Warmth met her there. The church had been heated for the decorators, whose work was done now.

Slowly she went up the aisle, as though drawn to where the light swung at the alter. Bright holly berries gleamed on every side – the altar itself was a bank of snowy chrysanthemums.

But the woman’s eyes were fixed on a picture of the Christ.

The gentle, pitiful gaze seemed bent upon her.

“You will not turn us out!” she whispered, as she sank down on the softly carpeted step.

Next morning the tall, grave-faced clergyman came early through the snow to his little church. He liked to be there before the very earliest of his flock.

“But you have come home, Mary – home at last!” he said almost solemnly.

With his own key he unlocked the door and passed within. And right below the Christ he found the woman lying – the babe still clasped to her breast.

Stooping close he saw that it was a face that used to be the most beautiful of any in his eyes – for whose sake he had remained single.

“Mary!” he murmured – as in his strong arms he lifted both her and her babe, and carried them to the rectory.

An hour later the woman sat in his great armchair before the sturdy fire, and told him her pitiful tale. And the clergyman’s fine face grew troubled as he listened. Then he stooped and kissed her tenderly.

“But you have come home, Mary – home at last!” he said almost solemnly.

When the clergyman got up that day to give his little Christmas address, the people somehow held their breath.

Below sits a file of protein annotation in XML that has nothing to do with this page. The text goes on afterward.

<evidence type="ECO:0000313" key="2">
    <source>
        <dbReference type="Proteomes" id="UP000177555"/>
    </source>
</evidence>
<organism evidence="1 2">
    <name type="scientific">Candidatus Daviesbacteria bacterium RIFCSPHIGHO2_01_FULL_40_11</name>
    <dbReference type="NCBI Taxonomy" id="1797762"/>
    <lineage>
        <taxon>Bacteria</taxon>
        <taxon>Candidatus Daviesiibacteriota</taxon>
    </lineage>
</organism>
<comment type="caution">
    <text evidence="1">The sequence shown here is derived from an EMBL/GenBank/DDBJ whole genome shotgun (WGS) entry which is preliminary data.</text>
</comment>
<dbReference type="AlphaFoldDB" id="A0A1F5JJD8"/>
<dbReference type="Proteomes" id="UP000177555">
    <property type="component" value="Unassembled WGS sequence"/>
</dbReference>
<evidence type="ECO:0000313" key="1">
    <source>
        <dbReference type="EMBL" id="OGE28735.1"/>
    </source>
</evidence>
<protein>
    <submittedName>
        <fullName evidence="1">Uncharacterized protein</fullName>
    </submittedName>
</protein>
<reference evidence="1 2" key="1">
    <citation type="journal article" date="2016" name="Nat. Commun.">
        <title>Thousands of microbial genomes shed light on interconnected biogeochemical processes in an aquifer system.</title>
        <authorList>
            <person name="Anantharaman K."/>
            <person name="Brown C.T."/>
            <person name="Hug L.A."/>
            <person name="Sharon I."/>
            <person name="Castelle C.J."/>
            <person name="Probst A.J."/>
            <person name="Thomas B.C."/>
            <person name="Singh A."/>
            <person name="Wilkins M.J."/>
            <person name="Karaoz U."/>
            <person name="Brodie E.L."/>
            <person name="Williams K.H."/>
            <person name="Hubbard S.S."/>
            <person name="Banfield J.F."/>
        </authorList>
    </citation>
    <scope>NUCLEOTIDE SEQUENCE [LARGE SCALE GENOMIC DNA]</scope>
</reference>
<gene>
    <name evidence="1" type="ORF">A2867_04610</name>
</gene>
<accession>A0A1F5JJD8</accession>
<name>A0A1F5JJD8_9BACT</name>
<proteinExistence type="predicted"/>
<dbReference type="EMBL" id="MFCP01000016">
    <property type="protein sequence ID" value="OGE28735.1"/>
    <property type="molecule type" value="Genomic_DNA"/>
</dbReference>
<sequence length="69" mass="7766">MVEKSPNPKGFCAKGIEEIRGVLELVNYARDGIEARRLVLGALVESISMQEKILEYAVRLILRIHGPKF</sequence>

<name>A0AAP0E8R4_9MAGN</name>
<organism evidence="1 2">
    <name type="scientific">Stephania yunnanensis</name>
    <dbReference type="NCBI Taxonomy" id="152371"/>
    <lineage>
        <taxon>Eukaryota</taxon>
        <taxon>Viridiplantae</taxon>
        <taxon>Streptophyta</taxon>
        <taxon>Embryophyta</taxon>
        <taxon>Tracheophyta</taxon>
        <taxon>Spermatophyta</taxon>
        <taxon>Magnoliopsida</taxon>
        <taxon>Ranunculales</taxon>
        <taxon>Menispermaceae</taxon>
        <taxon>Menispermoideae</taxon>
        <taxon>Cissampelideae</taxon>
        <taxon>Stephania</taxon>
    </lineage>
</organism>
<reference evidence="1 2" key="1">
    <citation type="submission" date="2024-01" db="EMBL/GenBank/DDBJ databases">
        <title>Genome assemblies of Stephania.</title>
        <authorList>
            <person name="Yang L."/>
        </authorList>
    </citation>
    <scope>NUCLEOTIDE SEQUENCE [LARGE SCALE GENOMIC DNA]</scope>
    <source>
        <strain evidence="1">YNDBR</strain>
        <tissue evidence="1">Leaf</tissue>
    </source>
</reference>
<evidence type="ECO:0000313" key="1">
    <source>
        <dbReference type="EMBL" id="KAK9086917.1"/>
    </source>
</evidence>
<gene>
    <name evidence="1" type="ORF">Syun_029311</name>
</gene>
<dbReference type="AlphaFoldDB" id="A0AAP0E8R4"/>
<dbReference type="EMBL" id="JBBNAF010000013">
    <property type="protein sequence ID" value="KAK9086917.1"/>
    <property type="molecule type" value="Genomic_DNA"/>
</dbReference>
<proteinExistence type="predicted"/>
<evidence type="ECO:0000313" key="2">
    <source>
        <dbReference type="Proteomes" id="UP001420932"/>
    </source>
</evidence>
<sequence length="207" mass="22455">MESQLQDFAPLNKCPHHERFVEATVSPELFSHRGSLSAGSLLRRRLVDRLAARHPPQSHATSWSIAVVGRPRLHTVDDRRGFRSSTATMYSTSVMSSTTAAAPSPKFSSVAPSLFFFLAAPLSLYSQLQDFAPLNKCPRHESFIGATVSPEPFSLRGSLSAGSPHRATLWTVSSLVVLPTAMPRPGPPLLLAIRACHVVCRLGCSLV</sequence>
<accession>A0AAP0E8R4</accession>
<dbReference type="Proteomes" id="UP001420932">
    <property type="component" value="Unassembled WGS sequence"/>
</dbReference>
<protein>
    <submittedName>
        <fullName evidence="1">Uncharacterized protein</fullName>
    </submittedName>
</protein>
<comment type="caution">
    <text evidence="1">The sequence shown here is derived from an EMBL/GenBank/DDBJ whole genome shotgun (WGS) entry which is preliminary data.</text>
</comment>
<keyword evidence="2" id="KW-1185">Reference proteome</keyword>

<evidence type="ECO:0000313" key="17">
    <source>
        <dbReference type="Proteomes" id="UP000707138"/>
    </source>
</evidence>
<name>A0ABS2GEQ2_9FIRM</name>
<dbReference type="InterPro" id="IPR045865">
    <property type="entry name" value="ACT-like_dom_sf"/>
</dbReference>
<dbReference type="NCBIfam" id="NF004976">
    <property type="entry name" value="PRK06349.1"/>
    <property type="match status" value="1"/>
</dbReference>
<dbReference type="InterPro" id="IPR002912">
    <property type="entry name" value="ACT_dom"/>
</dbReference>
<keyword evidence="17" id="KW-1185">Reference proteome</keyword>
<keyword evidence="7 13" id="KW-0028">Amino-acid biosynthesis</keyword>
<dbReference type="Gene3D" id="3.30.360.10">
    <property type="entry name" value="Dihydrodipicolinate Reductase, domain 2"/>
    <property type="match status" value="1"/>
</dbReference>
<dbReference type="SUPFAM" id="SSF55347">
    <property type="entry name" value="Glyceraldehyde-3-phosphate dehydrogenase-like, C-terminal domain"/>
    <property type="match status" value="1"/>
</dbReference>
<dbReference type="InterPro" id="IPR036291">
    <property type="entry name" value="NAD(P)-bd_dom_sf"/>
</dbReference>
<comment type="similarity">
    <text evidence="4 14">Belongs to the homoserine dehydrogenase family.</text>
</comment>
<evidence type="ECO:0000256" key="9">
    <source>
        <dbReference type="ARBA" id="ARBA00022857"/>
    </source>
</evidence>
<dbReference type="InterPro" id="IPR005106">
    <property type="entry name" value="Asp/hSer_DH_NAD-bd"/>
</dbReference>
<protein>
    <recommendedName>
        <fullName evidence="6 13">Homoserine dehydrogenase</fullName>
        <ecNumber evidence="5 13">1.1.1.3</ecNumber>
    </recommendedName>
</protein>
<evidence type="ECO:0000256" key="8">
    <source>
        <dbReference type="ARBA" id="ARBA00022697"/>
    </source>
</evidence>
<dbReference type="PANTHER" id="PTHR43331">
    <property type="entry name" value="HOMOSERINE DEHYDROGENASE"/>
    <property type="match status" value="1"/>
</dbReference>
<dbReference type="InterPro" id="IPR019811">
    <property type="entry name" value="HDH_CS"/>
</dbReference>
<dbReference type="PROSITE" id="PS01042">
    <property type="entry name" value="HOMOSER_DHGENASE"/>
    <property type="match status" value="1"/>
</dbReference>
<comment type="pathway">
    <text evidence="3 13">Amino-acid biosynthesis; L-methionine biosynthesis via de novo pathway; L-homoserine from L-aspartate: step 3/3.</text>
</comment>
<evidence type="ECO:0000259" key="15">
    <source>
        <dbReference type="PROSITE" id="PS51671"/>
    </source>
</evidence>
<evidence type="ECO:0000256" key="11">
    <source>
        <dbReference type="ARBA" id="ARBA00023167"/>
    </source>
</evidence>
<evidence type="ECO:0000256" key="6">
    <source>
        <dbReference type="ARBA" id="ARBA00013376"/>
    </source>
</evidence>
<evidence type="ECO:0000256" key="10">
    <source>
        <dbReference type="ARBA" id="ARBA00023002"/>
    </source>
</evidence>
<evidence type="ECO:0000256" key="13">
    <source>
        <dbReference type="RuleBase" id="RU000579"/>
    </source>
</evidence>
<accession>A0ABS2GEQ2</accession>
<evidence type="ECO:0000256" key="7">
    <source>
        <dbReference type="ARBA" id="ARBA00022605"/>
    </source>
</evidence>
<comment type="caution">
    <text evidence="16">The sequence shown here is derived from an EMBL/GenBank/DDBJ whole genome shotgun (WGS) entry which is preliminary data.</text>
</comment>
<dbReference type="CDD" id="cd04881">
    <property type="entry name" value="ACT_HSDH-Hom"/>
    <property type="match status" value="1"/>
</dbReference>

It was usually just one or two cheery words, that suited well with the holly-decked church; today they felt that it was to be different. There was a deep gravity in the eyes that scanned them.

He waved his hand to the pictured Christ, and tears rose in his eyes.

“My people!” he said, and there was a strange solemnity in his deep voice. “I believe that last night the Christ child came knocking at certain of your doors – begging humbly for shelter – and you refused.

“A woman and a child – just as that other woman and child might have done – and you would not. You know the words:

“‘Inasmuch as you did it not to the least of these little ones you did it not unto me!’

“You turned the Christ child from your doors last night!”

One or two in the congregation moved uncomfortably.

“The woman found refuge with her babe here. The Christ did not refuse her – she lay there, at His feet!”

He waved his hand to the pictured Christ, and tears rose in his eyes.

“The woman is called Mary,” he added gravely and simply. “And God has brought her to this place. She is the woman I love – the woman who is to be my wife.”

Into the vestry after, three women came.

“We did not know!” they pled almost tearfully.

“I was so busy and flustered – I really scarcely saw her!” the one who had been making pastry murmured.

“Oh! Martha! Martha!” the minister said reproachfully.

“We will remember the Christ-child another time,” the timid woman said gravely. “We-we just did not think.”

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Iain McDonald

Iain is Digital Content Editor at the "Friend", making him responsible for managing flow of interesting and entertaining content on the magazine's website and social media channels.